I am looking forward to checking out what the other girls on the MFT team do in their photography, make sure to check them all out on the MFT blog!
Why use a photo tent? I can get nice and consistent photos when I use this set up. Here in BC we generally have overcast skies, so depending on good natural daylight would not be an option for me.
I have 2 OTT lights. One that you can see peeking in the top of my tent to light my background and the cute pink one that I keep to the left side of my project.
One other light I introduce....my flash. This is NOT a typical pop up flash, it is a speedlight that I can angle the head of my flash so that it hits the white side of my photo tent and bounces light back onto my project.
My camera you ask?
Canon 5d Mark II DSLR with a 24-70mm 2.8L lens. It is a pretty serious camera....but I loooove it :)
I use a gray card. Most DSLR's have what is called a "custom white balance" setting. I photograph this gray card and then set my white balance to custom and select the gray card photo. This tells my camera the temperature of the light that I am using. This will help me later when I edit as my whites will be a nice crisp white and not yellow or blue looking.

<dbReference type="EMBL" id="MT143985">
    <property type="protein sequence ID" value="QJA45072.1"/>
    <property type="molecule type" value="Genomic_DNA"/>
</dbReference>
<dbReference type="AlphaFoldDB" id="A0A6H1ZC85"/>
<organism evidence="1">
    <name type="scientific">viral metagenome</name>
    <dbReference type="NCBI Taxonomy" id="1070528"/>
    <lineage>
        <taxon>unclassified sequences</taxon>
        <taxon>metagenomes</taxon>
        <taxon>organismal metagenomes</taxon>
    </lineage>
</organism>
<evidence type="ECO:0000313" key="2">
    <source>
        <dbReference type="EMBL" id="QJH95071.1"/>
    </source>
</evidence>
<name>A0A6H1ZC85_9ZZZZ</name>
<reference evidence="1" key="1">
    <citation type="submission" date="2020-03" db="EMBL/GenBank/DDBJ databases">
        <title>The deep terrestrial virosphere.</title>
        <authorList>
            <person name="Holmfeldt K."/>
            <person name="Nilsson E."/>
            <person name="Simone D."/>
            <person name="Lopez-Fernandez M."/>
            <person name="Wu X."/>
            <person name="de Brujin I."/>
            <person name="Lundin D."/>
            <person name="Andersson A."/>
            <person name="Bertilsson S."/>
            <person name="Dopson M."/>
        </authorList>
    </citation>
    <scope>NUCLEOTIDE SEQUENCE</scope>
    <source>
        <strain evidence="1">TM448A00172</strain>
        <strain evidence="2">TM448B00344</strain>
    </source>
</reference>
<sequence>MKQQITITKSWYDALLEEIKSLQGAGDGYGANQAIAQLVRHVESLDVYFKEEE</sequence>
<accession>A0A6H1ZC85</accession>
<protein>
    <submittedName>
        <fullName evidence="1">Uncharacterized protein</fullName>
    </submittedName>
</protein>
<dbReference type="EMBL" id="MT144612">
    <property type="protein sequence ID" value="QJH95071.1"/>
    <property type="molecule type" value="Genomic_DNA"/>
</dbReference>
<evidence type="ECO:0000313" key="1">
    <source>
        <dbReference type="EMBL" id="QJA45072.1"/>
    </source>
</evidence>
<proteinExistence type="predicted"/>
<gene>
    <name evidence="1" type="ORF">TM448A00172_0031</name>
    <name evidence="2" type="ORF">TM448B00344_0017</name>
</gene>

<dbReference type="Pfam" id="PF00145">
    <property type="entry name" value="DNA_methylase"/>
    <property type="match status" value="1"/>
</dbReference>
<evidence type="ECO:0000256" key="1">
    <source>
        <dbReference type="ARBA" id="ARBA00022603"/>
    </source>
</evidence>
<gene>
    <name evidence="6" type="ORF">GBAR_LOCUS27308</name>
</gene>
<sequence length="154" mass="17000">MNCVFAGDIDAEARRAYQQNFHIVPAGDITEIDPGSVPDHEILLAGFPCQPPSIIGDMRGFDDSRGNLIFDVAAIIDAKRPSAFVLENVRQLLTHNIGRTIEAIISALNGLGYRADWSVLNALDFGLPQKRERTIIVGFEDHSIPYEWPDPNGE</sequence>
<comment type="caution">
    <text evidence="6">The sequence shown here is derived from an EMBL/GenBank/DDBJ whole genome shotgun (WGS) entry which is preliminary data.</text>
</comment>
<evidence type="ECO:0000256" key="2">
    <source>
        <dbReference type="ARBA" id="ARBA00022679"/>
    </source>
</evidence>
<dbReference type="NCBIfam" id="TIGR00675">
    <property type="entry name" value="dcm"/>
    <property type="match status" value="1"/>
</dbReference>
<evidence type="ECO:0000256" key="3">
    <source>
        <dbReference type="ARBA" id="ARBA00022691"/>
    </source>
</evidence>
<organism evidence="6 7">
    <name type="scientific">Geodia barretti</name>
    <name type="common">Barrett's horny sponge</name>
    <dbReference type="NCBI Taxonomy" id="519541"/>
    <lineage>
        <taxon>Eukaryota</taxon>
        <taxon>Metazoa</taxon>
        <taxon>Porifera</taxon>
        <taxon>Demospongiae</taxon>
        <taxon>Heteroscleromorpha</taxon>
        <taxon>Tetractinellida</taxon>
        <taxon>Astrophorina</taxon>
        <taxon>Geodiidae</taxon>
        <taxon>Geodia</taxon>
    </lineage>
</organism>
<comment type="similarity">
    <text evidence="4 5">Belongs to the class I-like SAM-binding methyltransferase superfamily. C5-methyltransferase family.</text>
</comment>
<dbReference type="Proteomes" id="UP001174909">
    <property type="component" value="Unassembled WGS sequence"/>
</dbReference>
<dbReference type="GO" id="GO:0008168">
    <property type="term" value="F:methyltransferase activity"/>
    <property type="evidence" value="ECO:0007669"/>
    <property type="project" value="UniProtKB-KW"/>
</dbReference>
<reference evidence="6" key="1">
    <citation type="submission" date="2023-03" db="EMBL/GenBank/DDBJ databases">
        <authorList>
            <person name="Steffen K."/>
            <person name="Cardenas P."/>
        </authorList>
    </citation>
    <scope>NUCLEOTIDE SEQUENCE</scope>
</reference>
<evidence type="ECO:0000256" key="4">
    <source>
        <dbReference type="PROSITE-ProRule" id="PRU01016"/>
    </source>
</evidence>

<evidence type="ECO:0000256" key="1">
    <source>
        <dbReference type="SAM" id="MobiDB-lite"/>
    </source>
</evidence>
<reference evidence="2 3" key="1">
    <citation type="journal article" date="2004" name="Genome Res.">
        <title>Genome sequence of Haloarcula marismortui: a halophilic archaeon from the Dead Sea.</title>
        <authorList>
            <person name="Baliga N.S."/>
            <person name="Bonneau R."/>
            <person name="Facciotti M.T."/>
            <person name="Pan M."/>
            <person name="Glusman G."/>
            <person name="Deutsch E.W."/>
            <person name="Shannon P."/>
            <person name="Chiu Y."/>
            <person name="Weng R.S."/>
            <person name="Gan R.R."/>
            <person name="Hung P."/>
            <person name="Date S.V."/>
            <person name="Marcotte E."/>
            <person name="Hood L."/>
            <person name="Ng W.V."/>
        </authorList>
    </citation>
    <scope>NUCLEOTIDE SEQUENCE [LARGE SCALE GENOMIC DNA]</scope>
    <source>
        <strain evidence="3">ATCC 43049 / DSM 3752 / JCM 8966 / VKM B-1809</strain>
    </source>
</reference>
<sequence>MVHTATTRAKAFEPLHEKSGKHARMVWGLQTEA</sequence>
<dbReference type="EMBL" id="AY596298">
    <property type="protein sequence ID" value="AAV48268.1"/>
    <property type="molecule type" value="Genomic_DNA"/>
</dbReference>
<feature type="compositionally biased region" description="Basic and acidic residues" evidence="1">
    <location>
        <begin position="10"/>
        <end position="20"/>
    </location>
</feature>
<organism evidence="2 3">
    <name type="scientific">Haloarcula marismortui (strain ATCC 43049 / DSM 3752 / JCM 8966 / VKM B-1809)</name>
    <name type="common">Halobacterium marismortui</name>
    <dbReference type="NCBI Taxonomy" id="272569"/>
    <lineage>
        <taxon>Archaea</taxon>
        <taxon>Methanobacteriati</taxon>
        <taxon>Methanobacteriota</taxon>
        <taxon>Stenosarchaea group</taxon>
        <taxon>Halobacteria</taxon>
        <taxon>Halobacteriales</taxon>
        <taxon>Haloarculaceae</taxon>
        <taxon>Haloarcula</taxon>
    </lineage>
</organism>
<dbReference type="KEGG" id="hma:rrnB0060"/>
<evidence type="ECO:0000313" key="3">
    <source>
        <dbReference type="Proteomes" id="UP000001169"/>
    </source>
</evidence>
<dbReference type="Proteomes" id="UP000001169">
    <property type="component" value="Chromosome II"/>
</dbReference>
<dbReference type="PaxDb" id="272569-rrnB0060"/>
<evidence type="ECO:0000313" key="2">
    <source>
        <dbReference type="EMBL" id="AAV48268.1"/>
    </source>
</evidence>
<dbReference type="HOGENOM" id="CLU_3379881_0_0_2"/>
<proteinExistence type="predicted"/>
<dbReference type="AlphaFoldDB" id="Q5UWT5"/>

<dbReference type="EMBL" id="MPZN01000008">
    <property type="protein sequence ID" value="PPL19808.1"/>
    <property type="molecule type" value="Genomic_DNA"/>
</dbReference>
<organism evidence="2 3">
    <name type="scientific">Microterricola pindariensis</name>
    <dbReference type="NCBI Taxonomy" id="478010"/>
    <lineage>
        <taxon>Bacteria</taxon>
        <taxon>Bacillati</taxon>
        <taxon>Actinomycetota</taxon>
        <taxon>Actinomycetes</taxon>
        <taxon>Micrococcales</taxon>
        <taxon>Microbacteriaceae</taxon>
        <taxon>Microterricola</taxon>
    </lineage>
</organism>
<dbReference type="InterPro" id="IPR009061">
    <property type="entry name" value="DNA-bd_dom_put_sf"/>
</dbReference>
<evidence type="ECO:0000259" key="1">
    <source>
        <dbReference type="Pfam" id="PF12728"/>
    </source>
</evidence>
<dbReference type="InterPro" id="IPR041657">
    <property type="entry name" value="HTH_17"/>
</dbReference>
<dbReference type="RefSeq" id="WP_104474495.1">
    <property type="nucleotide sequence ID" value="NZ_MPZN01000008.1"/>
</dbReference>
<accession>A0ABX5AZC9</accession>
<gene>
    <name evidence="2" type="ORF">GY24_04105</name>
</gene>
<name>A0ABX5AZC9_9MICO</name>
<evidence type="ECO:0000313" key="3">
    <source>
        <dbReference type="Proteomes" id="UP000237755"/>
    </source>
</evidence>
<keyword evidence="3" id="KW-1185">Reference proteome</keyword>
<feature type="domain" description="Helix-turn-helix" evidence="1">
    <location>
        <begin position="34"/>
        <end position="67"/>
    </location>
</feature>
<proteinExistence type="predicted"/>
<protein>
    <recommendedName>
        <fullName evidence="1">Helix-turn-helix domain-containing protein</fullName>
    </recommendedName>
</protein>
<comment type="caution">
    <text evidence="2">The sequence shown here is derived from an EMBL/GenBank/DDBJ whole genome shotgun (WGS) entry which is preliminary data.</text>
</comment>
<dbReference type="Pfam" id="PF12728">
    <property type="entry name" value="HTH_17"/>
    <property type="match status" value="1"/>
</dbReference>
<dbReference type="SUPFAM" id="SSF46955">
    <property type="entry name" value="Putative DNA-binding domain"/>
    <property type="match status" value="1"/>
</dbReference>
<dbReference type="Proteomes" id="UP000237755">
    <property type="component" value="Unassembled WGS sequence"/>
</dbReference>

I also use this gray card to set my shutter speed. This means that I am no longer shooting in automatic settings. I shoot in the "M" mode. I press my shutter half way down to focus and I see a little meter that goes from -2 to +2. I adjust my shutter speed so that the little arrow in the meter is pointing at the "0". Now if this gets a little too tricky....try shooting in the "AV" mode, this way you will be setting the Aperture but the camera will figure out the shutter speed for you. A little more on that later in my post.
These are some of the creative things that you can play with when you move your camera off the automatic settings. I encourage you to try it. Move your camera onto "AV" and then choose you aperture....lots of blur (small number) little bit of blur (larger numbers). In a setting like mine I would choose about 400 ISO and your camera will figure out the rest.
This little post just hardly scratches the surface on what it means to shift over to more manual setting. I have done a lot of my own learning by watching youtube videos. I would highly recommend Mark Wallace from the Adorama learning center.
Hope you enjoyed just seeing a little snipet of my photo process....all the stuff that happens AFTER I make my projects :)
The better that you are at shooting your projects "in camera" the less amount of work you would need to do in editing....which is always a good thing!